Chinese organisers of an independent film festival shut down by authorities said Sunday they had merely been exercising basic freedoms, as a broad clampdown on expression in the country intensifies.
Li Xianting and Wang Hongwei were detained on Saturday after police closed the 11th Beijing Independent Film Festival on its opening day. They were released later that evening.
The two told reporters however that agencies, including one that enforces laws covering the cultural industry in Beijing, had opened an investigation.
They must appear before authorities again on Thursday and present various documents including a business licence, according to a paper they showed reporters.
"Freedom to create, freedom of expression -- these are basic rights," said Li, a film critic and founder of the Li Xianting Film Fund.
Police had prevented film industry workers and the audience from attending the festival before it was shut down, organisers said Saturday.
Li and Wang, who is the festival's artistic director, were then taken for questioning.
The festival has regularly run afoul of authorities. Its opening day last year was disrupted although organisers continued the event in defiance.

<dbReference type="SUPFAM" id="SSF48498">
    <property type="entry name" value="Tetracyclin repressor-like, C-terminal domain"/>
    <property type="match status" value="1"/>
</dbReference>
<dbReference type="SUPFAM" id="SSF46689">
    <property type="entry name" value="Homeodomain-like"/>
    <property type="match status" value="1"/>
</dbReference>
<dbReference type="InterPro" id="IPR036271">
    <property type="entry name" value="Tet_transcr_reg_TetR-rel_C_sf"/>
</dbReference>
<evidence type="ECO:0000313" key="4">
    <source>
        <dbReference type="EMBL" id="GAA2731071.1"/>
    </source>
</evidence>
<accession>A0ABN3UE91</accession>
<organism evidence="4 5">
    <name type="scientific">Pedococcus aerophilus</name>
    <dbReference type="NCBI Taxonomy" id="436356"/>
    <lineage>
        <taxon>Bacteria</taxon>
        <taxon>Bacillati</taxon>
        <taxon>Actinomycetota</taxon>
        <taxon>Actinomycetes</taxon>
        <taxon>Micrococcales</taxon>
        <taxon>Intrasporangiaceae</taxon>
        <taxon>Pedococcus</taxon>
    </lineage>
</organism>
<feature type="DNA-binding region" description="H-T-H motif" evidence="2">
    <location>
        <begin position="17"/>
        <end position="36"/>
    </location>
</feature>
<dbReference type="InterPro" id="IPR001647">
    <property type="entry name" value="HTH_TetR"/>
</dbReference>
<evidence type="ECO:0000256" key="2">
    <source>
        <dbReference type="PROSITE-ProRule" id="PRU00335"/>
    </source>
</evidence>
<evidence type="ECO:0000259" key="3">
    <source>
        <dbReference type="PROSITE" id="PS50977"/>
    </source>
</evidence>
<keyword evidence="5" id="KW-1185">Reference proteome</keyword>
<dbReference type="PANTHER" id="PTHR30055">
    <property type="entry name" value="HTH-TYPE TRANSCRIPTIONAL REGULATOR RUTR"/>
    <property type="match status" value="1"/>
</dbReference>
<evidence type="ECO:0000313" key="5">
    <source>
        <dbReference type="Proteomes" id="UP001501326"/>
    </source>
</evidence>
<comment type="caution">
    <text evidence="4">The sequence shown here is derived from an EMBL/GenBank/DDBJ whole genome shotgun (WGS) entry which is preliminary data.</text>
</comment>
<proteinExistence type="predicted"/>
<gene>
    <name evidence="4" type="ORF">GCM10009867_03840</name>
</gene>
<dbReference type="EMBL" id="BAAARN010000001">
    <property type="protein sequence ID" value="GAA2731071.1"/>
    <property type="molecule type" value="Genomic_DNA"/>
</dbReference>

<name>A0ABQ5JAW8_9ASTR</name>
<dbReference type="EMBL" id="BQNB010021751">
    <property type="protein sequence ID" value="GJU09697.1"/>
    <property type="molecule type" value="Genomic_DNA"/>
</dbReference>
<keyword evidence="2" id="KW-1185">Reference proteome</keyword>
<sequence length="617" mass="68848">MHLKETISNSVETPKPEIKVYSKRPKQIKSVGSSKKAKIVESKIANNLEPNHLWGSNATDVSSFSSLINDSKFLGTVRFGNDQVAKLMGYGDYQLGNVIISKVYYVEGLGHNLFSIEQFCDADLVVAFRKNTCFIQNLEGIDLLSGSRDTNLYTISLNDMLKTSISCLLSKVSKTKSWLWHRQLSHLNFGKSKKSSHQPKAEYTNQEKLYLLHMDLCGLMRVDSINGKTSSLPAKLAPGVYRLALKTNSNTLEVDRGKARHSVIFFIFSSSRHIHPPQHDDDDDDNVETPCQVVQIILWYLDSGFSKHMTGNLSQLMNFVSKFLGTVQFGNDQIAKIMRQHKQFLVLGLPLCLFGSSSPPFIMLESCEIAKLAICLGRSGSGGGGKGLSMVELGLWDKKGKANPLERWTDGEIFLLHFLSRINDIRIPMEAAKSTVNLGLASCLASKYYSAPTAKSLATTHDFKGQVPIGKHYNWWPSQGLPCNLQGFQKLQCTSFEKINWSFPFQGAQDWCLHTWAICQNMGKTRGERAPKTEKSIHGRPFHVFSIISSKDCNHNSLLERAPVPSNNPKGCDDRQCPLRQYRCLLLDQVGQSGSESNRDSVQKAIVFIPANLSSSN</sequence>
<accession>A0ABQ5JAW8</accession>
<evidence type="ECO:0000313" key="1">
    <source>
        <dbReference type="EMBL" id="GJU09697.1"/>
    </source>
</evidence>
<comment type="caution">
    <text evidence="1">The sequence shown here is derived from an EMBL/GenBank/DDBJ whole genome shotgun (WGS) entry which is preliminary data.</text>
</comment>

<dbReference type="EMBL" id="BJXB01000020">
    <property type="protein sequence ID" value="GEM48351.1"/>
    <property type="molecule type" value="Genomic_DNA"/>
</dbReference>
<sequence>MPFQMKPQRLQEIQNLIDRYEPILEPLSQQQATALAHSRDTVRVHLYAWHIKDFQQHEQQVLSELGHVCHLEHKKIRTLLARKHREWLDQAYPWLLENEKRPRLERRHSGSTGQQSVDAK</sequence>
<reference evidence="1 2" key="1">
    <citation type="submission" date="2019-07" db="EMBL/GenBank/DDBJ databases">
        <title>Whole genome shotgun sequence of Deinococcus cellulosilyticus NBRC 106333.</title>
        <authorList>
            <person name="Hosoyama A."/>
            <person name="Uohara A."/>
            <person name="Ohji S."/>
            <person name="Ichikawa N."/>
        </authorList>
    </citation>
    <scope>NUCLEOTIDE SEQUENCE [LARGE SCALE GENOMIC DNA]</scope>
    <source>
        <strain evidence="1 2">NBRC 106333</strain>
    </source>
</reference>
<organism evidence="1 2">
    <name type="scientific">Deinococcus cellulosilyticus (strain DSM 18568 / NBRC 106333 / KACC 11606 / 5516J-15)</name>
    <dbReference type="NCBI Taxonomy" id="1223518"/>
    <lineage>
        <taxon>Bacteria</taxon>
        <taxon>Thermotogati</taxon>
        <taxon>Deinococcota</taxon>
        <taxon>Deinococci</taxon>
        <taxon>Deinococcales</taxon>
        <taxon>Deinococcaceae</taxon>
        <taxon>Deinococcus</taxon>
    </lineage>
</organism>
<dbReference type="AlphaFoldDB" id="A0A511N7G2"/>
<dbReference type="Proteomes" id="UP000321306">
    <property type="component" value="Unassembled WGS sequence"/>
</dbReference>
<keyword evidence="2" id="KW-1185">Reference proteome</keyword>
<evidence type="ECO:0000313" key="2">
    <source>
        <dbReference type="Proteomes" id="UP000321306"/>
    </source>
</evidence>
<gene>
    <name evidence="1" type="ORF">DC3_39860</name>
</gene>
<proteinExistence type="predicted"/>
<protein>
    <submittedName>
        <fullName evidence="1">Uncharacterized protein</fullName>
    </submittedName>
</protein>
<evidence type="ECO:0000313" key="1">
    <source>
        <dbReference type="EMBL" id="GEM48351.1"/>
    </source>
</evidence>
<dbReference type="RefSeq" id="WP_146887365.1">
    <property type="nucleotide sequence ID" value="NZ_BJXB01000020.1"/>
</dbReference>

Heavy security also turned out in 2012, when state media reported that the event was interrupted by a power cut.
Local police told AFP on Saturday that they were not aware of the festival.
China maintains a tight grip on information, with the media controlled by the government and online social networks subject to heavy censorship.
Hundreds of bloggers and journalists have since last year been rounded up in a government-backed campaign against "Internet rumours".
The clampdown appears to be part of a concerted effort by the ruling Communist Party to rein in criticism.
China has this year jailed around 10 members of the New Citizens Movement, a loose network whose members held peaceful protests in Beijing and other cities last year calling for officials to disclose their assets.
A founder of the movement, legal scholar Xu Zhiyong, was jailed for four years in January.
Under President Xi Jinping, who assumed party leadership in 2012, the government has repeatedly vowed to combat rampant graft in the face of public anger over the issue.
But the party has cracked down on activists pursuing the same goals, seeing independently-organised groups as a challenge to its grip on power.
The arts have been no exception.
Guo Jian, a Chinese-Australian artist and former Tiananmen Square protester, was detained in June after making an artwork about the 1989 crackdown ahead of its 25th anniversary and was ordered deported from China.
Tiananmen is a particular sore spot for authorities who do their utmost to wipe even the slightest reference to the crackdown on pro-democracy protesters from books, television and the Internet.